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Horned Head Carved Stone



In her report which appears in the transactions of the Staffordshire Archaeological and historical Society (Vol XX1 – 1979) Ann Ross states that “There is convincing evidence for the existence of a pagan Celtic shrine in the first century A.D. on the site of the Roman settlement at Wall, which was subsequently destroyed by the Romans when they built the mansio.” Nine stone carvings were excavated on site, two in the 1912/14 excavation and then seven more in the 1970s, five of which included human heads, some shown with horns. Two others have inscriptions. Letocetum was in the territory of the Cornovii tribe ‘Worshippers of the Horned Ones’. Was there once a sacred grove dedicated to this cult on the site of the mansio at Wall?

How would these stones have been used? The evidence from excavation suggests a Romano-Celtic shrine of some kind built during the Flavian period 69-96 A.D. incorporating a plastered stone screen in which the carved stones were displayed. The stones may have even been moved from an earlier Celtic timber shrine which existed on the site before the Romans arrived. An unusually large well was also found on the site which may also have been used during sacred rites. This was filled in when the mansio was built around 125 A.D. At this time the carved stones were also buried upside down in the foundations of the new mansio. Perhaps to keep the powers of these pagan deities in check but not to annoy them by destroying them? It has been suggested that a new replacement Roman temple, perhaps dedicated to Minerva, was then built elsewhere at Wall.

The stone displayed in our museum is No 1 ‘Stone decorated by two horned heads, in profile, facing each other. To the right of the heads is what the writer (Ann Ross) takes to be a circular shield with arm-strap. Images of horned deities often appear at Celtic pagan sites not only in Staffordshire and northern Britain but throughout the wider Celtic world. We are fortunate to have such an interesting collection from Wall available for study. Several of the stones are in the Birmingham Museums Collections Centre. Recently stones 4, 7 and 8 have been 3D photographed.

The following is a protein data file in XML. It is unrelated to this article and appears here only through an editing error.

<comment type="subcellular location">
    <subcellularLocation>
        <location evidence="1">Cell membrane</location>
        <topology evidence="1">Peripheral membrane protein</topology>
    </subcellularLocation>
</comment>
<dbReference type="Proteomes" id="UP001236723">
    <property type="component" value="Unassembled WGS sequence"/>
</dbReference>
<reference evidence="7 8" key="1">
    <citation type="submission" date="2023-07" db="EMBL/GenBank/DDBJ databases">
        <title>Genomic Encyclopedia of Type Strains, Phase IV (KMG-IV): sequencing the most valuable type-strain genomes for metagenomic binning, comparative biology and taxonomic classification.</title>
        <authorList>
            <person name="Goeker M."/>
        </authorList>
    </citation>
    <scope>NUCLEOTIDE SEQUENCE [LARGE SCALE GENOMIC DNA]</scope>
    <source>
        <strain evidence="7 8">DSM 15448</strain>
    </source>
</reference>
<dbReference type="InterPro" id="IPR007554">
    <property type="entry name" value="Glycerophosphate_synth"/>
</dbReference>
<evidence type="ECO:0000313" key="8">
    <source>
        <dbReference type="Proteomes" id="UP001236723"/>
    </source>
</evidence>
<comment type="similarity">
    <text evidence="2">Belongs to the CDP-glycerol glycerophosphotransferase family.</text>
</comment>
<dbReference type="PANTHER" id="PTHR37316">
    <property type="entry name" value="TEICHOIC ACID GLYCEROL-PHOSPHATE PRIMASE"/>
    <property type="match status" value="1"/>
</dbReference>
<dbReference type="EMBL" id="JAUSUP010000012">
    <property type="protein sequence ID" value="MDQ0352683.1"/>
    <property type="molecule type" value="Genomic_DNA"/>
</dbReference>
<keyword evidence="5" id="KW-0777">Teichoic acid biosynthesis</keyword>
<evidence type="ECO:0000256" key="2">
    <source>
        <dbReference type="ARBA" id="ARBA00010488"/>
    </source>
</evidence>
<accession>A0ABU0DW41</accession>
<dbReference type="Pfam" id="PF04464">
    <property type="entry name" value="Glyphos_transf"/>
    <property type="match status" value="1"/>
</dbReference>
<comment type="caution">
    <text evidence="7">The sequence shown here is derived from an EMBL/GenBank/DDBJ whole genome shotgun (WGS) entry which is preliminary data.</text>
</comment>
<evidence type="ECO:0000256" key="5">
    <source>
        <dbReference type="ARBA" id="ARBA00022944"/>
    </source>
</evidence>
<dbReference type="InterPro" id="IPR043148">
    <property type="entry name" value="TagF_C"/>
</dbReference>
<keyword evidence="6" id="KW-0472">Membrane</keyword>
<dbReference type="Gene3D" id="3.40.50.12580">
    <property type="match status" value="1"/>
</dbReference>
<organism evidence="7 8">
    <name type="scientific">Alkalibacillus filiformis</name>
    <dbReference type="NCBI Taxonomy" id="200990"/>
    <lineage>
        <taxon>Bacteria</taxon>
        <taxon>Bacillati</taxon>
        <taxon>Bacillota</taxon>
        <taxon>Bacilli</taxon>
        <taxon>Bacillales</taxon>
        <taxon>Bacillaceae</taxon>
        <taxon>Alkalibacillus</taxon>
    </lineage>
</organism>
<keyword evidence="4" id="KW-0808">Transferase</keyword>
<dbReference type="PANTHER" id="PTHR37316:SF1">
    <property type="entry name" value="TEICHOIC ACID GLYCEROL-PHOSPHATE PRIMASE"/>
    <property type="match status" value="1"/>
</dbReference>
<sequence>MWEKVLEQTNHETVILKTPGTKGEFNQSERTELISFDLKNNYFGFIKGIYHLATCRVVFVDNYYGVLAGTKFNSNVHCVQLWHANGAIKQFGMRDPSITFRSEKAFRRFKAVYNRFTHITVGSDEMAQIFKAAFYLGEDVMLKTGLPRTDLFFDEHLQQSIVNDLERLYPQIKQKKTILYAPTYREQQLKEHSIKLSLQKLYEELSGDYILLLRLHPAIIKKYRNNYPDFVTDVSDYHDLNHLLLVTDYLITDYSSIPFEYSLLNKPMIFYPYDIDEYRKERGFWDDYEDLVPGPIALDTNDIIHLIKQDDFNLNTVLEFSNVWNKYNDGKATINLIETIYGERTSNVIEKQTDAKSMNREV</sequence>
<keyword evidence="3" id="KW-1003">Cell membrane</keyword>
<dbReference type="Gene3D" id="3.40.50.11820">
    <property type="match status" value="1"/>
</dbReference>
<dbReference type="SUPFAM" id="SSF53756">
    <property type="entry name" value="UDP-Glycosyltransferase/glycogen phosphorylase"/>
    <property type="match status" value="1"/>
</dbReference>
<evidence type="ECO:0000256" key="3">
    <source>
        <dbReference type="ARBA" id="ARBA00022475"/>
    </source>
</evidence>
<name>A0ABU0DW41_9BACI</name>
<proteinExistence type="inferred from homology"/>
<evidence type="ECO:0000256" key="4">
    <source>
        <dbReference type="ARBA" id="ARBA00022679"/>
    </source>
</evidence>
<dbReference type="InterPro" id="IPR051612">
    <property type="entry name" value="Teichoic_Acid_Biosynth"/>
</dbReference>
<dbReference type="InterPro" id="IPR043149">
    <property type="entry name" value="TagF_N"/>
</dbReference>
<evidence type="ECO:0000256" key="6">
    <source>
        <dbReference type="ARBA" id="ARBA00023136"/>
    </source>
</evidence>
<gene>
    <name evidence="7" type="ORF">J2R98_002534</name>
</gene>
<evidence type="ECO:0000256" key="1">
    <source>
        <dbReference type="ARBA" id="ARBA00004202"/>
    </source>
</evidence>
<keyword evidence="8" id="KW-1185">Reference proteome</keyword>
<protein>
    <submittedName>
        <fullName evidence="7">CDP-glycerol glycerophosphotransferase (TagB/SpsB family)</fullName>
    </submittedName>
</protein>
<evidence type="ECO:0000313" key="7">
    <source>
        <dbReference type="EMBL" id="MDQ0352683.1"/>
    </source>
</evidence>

Stone 4 was discovered in 1977. It shows a male figure with a rather large head and holding a shield or maybe a patera (libations bowl) and a club. Is he a ‘good god’ or a ‘war god’ showing off his military prowess? Below the feet of the figure is a severed head.


Stone 7 depicts a phallus or could it be an elongated Celtic head? (Not a pair of scissors as young diggers were told in the 1970s!) The Celts believed that heads were imbued with the power of fertility and the Romans believed that a phallus could ward against evil.


Stone 8 bears an inscription which reads CUINTI CI possibly the Celtic name of the local god at Wall or the name of a person who paid for the building of the shrine.


Further research may shed light on the meaning of these mysterious stones. You can find the full report with more information about the stones at:                                      https://www.sahs.uk.net/transactions                                                                   Stones report in Volume XXI, pp3-11: “A pagan Celtic shrine at Wall, Staffordshire”


With thanks to Teresa Gilmore for allowing us to share these scans.

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